This Rogue AI Bot Is Giving Recipes For Human Flesh And Chlorine Gas

In a surprising turn of events, a meal bot designed to assist people using leftover food has taken an unexpected path by providing unconventional and dangerous recipes.

This AI bot, developed by New Zealand’s Pak’nSave supermarket chain, utilizes OpenAI’s GPT-3.5 technology. Originally intended to offer creative recipes for spare ingredients, the bot has recently generated recipes with questionable ingredients, prompting users to share their unusual encounters on social media platforms.

Social media has been abuzz with instances of the bot’s unconventional recipes. A user on the platform X (formerly known as Twitter) sought to test the bot’s limits by inquiring about a dish using water, bleach, and ammonia. Surprisingly, the bot provided a recipe for what it dubbed the ‘aromatic water mix,’ which the user soon realized resembled a recipe for the toxic chlorine gas. This incident highlights the potential hazards associated with AI-generated recipes.

Even well-known sources like Interesting Engineering decided to put the bot to the test. Attempting a similar experiment with the same ingredients, they were met with a response from the bot indicating that the elements were either invalid or too vague for recipe generation. This response suggests that the company is actively working to prevent the bot from producing harmful or bizarre recipes.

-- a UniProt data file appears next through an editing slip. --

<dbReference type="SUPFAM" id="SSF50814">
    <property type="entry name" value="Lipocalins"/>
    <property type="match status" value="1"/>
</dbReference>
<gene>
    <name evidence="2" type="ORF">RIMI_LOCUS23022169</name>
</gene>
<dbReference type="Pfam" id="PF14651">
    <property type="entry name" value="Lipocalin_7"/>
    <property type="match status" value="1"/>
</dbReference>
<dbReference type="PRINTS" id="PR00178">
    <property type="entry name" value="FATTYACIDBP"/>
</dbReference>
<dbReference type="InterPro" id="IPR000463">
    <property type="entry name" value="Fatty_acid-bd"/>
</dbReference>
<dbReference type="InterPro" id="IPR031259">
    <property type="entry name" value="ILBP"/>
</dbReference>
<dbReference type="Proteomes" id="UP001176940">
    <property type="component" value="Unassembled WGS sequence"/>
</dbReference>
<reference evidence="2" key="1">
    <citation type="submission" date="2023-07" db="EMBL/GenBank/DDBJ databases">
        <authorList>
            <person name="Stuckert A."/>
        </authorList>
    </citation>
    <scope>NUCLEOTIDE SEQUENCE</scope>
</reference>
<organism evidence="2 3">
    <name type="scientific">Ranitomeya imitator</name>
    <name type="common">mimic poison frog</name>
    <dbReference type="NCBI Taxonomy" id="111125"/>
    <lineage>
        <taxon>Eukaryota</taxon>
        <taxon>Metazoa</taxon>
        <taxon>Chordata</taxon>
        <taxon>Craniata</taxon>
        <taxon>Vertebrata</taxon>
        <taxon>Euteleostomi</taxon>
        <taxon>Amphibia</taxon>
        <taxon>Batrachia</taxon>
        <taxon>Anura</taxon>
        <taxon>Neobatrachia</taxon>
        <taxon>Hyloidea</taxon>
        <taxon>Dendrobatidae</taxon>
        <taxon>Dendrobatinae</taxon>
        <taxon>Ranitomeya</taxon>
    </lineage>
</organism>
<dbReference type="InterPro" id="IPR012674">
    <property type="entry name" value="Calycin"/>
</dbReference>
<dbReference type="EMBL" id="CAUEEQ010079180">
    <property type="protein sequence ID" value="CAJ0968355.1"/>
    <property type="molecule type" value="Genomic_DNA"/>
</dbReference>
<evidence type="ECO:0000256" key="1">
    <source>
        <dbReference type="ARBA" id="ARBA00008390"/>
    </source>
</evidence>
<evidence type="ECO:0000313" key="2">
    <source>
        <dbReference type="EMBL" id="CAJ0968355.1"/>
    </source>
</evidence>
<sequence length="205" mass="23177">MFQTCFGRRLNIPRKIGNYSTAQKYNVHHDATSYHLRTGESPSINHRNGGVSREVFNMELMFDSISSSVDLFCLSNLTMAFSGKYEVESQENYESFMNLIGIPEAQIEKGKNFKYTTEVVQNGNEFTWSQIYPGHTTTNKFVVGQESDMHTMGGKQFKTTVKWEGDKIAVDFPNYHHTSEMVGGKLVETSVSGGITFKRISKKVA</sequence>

One of the challenges with large language models like GPT-3.5 is their learning process. As they interact with vast amounts of data, they become less susceptible to making mistakes that could lead to dangerous outcomes. While the company acknowledges that a few individuals have misused the tool for unintended purposes, it remains committed to improving the bot’s controls to ensure its safety and utility.

In a statement to The Guardian, a spokesperson from Pak’nSave expressed disappointment in the tool’s misuse and confirmed their dedication to refining the bot’s functionality. They plan to fine-tune the controls to prevent such incidents from occurring in the future while reiterating that the bot’s generated recipes are the result of AI processing and are not human-reviewed.

The website’s terms of use clearly outline the bot’s limitations to minimize potential misunderstandings. It states that the recipe content generated by the Savey meal is not guaranteed to be accurate, relevant, or reliable, and users are expected to exercise their judgment before attempting any of the recipes provided.

While the bot has had its share of missteps, some users have encountered more peculiar outcomes. A user on platform X faced a recipe for a ‘Mysterious Meat Stew’ containing an unsettling ingredient: 500 grams of chopped human flesh. Such bizarre instances underscore the need for continued vigilance in refining the bot’s capabilities.

Overall, the journey of the Savey meal bot serves as a reminder that even with advanced AI, human oversight and continuous improvement are essential to ensure safety and appropriateness.

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